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Zimbabwean President Emmerson Mnangagwa won a second term in office following general elections, a vote that was marred by irregularities, delays and allegations of fraud, Sky News reported.
Election officials announced Saturday that Mnangagwa of the ruling Zimbabwe African National Union-Patriotic Front (ZANU-PF) had secured more than 52 percent of the vote. His main rival, Nelson Chamisa of the Citizens’ Coalition for Change (CCC), won 44 percent of the vote.
Meanwhile, the ZANU-PF won the parliamentary elections held last week with 136 seats, while the CCC garnered 73 seats, the Guardian added.
The Aug. 23 elections were supposed to be held for just one day, but officials extended it for another amid problems with printing ballot papers and other concerns.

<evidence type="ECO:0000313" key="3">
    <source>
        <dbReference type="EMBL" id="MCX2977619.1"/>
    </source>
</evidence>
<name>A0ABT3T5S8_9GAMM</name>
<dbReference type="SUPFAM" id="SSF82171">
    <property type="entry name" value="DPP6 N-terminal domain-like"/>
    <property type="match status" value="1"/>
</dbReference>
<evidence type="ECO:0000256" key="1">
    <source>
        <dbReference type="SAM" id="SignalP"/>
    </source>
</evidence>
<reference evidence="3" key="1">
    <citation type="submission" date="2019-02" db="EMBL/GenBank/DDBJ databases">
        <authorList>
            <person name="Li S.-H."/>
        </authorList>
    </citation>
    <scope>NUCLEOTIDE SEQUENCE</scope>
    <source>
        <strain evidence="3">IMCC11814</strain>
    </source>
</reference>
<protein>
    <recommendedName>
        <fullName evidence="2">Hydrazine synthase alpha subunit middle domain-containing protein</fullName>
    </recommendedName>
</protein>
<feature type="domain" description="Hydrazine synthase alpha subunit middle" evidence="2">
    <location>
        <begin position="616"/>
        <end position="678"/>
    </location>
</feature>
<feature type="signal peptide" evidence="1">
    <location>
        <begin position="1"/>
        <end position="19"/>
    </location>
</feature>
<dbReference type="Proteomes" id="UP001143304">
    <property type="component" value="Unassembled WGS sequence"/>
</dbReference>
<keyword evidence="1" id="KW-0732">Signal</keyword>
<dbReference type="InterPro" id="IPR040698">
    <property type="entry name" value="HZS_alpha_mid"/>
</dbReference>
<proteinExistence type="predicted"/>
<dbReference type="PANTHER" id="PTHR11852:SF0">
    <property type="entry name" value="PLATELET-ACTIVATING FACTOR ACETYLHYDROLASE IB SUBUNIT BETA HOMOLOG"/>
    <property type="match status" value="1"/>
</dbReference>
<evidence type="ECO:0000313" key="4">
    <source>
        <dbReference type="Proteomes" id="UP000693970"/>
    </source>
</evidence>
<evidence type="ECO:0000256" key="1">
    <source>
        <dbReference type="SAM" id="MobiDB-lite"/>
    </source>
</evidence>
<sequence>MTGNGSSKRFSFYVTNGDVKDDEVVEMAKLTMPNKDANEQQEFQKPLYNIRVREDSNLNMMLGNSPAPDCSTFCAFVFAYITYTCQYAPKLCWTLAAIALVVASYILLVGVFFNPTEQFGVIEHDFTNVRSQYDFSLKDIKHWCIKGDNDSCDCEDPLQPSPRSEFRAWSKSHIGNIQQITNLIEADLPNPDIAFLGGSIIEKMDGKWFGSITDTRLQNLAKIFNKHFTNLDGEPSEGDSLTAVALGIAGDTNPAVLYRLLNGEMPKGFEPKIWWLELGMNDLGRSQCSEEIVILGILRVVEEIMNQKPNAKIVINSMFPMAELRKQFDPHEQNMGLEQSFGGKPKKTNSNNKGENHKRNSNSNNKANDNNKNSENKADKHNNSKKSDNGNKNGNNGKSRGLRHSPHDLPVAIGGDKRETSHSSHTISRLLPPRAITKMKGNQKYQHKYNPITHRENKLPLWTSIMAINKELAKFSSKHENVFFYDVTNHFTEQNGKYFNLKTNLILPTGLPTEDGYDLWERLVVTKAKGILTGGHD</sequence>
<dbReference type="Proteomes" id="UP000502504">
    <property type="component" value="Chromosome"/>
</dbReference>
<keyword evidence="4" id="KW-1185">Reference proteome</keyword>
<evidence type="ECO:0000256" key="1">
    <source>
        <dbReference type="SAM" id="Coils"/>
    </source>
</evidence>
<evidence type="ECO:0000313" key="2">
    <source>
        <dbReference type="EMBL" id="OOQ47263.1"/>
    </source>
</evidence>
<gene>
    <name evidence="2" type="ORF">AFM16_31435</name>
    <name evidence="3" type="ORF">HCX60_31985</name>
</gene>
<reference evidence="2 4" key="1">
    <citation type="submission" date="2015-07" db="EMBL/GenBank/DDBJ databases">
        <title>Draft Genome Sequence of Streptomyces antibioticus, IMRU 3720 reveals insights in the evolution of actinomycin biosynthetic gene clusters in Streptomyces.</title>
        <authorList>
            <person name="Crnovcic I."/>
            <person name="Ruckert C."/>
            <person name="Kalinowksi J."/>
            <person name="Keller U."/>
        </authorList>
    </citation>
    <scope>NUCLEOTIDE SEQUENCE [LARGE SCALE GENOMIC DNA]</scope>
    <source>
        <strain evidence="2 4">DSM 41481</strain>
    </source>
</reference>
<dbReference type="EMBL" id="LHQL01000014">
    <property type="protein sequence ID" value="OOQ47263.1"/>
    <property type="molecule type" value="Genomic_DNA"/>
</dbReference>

Still, international election observers from the European Union and African Union pointed out many issues surrounding the polls, including intimidation against Chamisa’s supporters.
Shortly after the results were announced, the opposition cried foul and rejected the “hastily assembled” results.
Observers said many Zimbabweans are likely to question the tally, raising concerns of potential post-election violence.
The ZANU-PF party has ruled Zimbabwe since it gained independence from white minority rule in 1980. The election results extend their stay in power, but the party failed to gain a two-thirds majority to allow it to amend the constitution, which analysts said could be used to extend presidential term limits.
Mnangagwa came to power after ousting longtime leader Robert Mugabe in a 2017 coup and narrowly won against Chamisa in a 2018 contested election.
However, his five-year tenure has been marked by economic struggles, with persistently high rates of unemployment and poverty. Despite once being a prosperous region, Zimbabwe now faces food insecurity, affecting around 3.8 million people despite official claims of a bumper harvest.